Fire Cloud...
An irregular marking on the exterior of Native American pottery: usually resulting from burning fuel coming in direct contact with the vessel during firing

Sunday, 29 June 2014

Stagger Lee shot Billy

Saint Louis, Missouri

Stagger Lee threw a seven and Billy swore he threw an eight


 It's about a four hour run up to Saint Louis. I book a $350 hotel room for $17.14 though hotels.com. It's right on the river next to The Arch.


Our first stop in Saint Louis is Pappy's Smokehouse. I chose this after studying Trip Advisor for two hours. We stand in line in a hallway for 25 minutes and then they let us in to stand in another line to place an order. The brisket is OK, but basically at the end of the day it's smoked beef and not the paradise of Earthly delights that I had anticipated..


Aside from Lindberg's Spirit of Saint Louis, the most interesting thing that happened in the 250-year history of Saint Louis was the result of a dispute over a hat."Stagger Lee" was Lee Shelton, an African-American pimp living in St. Louis, Missouri in the late 19th century. He was nicknamed "Stag Lee" or "Stack Lee". On Christmas night in 1895, Shelton and his acquaintance William "Billy" Lyons were drinking in the Bill Curtis Saloon. . Eventually, the two men got into a dispute.  Billy Lyons took Shelton's Stetson hat. Subsequently, Shelton shot Lyons, recovered his hat, and left. Lyons died of his injuries, and Shelton was charged, tried and convicted of the murder in 1897. He was pardoned in 1909, but returned to prison in 1911 for assault and robbery, and died in incarceration in 1912.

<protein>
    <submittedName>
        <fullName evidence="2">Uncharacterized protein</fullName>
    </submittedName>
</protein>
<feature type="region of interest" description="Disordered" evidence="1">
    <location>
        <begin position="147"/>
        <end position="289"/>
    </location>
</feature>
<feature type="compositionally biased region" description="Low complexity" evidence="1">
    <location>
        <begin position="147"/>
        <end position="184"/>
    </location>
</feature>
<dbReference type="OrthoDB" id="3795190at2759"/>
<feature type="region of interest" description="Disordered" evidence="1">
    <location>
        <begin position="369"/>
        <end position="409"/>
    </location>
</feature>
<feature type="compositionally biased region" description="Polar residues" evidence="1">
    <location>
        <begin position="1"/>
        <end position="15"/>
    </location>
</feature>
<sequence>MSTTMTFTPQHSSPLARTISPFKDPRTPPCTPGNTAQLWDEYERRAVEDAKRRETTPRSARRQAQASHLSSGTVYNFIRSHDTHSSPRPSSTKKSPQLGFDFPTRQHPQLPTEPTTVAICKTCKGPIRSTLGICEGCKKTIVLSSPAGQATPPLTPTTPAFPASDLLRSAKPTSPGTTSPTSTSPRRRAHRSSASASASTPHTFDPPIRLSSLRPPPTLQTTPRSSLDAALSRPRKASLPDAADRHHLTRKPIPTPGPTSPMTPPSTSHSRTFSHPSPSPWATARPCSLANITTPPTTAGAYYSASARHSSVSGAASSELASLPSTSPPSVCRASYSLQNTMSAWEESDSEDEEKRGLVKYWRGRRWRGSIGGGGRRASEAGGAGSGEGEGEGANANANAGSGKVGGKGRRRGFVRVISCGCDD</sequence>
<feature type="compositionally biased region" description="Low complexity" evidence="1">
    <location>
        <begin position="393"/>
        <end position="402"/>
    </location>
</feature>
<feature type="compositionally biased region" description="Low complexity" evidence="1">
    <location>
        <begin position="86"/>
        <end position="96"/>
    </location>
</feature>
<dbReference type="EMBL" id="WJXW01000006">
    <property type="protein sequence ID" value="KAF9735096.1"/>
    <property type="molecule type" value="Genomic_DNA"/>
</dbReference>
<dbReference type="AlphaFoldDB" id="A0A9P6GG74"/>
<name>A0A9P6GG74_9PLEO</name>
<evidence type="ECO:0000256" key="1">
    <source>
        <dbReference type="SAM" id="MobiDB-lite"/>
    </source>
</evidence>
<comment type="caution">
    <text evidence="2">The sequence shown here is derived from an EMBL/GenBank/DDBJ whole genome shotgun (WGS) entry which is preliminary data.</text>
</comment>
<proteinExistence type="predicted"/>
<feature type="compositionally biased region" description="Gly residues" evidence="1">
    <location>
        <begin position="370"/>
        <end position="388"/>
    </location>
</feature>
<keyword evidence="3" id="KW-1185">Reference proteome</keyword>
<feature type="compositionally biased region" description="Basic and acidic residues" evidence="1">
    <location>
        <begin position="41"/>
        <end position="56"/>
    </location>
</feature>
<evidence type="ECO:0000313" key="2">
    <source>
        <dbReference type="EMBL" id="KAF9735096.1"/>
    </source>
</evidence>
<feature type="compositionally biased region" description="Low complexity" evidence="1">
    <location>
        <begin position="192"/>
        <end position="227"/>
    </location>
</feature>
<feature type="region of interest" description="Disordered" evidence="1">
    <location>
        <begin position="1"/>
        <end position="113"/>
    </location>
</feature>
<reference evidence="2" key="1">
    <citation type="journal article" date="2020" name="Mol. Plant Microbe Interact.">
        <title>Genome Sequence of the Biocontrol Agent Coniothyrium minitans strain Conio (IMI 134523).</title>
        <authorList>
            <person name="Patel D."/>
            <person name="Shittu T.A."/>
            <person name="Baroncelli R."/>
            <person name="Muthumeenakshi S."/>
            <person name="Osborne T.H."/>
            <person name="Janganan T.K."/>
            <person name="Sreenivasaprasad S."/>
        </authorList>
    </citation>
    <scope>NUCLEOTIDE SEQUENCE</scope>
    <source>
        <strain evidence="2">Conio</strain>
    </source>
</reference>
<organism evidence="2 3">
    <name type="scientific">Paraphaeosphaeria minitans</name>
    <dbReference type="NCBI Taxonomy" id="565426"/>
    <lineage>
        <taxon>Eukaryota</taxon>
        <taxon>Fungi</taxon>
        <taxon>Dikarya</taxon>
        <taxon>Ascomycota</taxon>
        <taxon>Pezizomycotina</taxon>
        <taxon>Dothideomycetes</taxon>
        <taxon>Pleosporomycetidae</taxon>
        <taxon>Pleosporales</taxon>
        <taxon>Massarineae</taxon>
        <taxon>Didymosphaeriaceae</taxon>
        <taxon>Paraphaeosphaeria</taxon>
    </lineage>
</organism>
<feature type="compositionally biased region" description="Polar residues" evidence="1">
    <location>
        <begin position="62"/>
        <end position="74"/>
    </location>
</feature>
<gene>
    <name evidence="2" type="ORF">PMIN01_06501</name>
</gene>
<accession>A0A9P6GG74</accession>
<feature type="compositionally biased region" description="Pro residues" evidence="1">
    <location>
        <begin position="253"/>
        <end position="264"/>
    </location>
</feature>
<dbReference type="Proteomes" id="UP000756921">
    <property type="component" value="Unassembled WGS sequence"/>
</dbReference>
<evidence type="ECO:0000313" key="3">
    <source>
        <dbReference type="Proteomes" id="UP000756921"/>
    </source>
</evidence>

The Saint Louis History Museum is worth a visit. It was free except for the extensive Prohibition exhibit. Prohibition had a huge impact on Saint Louis because of the Anheuser-Busch breweries in the city.


We also take in the Museum of Contemporary Art. This art is made of broken 2x4s and drywall.


 We cruise though the Bellefontaine Cemetery after the art museum. Some of the horses in Saint Louis have painted toenails.


 The Arch....


 Mrs. Phred....


 Jefferson authorized the Louisiana Purchase in 1803. He paid France about $15 million dollars or 4 cents an acre for Arkansas, Missouri, Iowa, Kansas, Oklahoma, Nebraska, Minnesota, North and South Dakota, Louisiana and parts of Texas, New Mexico and Colorado.

One artist whose works were  on display in the Contempory Art Museum made her friends portraits from pieces of string.


On Friday night, we walked down Market Street from the Arch to the old Union Station. It has been turned into a big hotel and Mall. On our way we saw this building. A sign in front said that it was the Saint Louis City Hall.

 

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